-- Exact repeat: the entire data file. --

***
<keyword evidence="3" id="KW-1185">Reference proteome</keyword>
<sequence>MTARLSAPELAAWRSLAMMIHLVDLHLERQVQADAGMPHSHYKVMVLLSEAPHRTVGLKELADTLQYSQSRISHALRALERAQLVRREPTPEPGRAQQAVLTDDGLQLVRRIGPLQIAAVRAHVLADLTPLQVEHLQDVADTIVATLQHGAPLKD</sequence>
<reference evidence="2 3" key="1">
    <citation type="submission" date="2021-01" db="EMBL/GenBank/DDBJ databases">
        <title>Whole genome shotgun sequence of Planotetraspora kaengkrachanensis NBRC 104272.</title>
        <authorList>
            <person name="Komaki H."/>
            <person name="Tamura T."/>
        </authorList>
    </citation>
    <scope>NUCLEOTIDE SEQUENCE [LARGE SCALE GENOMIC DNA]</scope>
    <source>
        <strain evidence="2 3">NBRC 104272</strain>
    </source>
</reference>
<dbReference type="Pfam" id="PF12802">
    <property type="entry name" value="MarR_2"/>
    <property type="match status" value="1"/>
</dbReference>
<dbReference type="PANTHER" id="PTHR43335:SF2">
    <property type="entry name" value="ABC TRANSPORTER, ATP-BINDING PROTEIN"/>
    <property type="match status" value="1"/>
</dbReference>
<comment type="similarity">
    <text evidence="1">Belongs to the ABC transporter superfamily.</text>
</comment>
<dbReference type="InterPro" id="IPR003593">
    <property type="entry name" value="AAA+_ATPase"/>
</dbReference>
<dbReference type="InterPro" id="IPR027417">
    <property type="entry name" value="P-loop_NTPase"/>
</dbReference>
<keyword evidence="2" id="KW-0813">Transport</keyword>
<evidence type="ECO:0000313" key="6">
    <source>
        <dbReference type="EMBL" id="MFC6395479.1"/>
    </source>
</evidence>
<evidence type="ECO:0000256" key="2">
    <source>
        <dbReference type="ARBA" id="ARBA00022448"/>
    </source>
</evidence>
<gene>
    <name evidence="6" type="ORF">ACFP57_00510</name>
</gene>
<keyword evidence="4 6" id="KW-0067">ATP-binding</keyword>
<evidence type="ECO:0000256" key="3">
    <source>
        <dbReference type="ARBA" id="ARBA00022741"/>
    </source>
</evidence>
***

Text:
<keyword evidence="3" id="KW-1185">Reference proteome</keyword>
<sequence>MTARLSAPELAAWRSLAMMIHLVDLHLERQVQADAGMPHSHYKVMVLLSEAPHRTVGLKELADTLQYSQSRISHALRALERAQLVRREPTPEPGRAQQAVLTDDGLQLVRRIGPLQIAAVRAHVLADLTPLQVEHLQDVADTIVATLQHGAPLKD</sequence>
<reference evidence="2 3" key="1">
    <citation type="submission" date="2021-01" db="EMBL/GenBank/DDBJ databases">
        <title>Whole genome shotgun sequence of Planotetraspora kaengkrachanensis NBRC 104272.</title>
        <authorList>
            <person name="Komaki H."/>
            <person name="Tamura T."/>
        </authorList>
    </citation>
    <scope>NUCLEOTIDE SEQUENCE [LARGE SCALE GENOMIC DNA]</scope>
    <source>
        <strain evidence="2 3">NBRC 104272</strain>
    </source>
</reference>
<dbReference type="Pfam" id="PF12802">
    <property type="entry name" value="MarR_2"/>
    <property type="match status" value="1"/>
</dbReference>
<dbReference type="PANTHER" id="PTHR43335:SF2">
    <property type="entry name" value="ABC TRANSPORTER, ATP-BINDING PROTEIN"/>
    <property type="match status" value="1"/>
</dbReference>
<comment type="similarity">
    <text evidence="1">Belongs to the ABC transporter superfamily.</text>
</comment>
<dbReference type="InterPro" id="IPR003593">
    <property type="entry name" value="AAA+_ATPase"/>
</dbReference>
<dbReference type="InterPro" id="IPR027417">
    <property type="entry name" value="P-loop_NTPase"/>
</dbReference>
<keyword evidence="2" id="KW-0813">Transport</keyword>
<evidence type="ECO:0000313" key="6">
    <source>
        <dbReference type="EMBL" id="MFC6395479.1"/>
    </source>
</evidence>
<evidence type="ECO:0000256" key="2">
    <source>
        <dbReference type="ARBA" id="ARBA00022448"/>
    </source>
</evidence>
<gene>
    <name evidence="6" type="ORF">ACFP57_00510</name>
</gene>
<keyword evidence="4 6" id="KW-0067">ATP-binding</keyword>
<evidence type="ECO:0000256" key="3">
    <source>
        <dbReference type="ARBA" id="ARBA00022741"/>
    </source>
</evidence>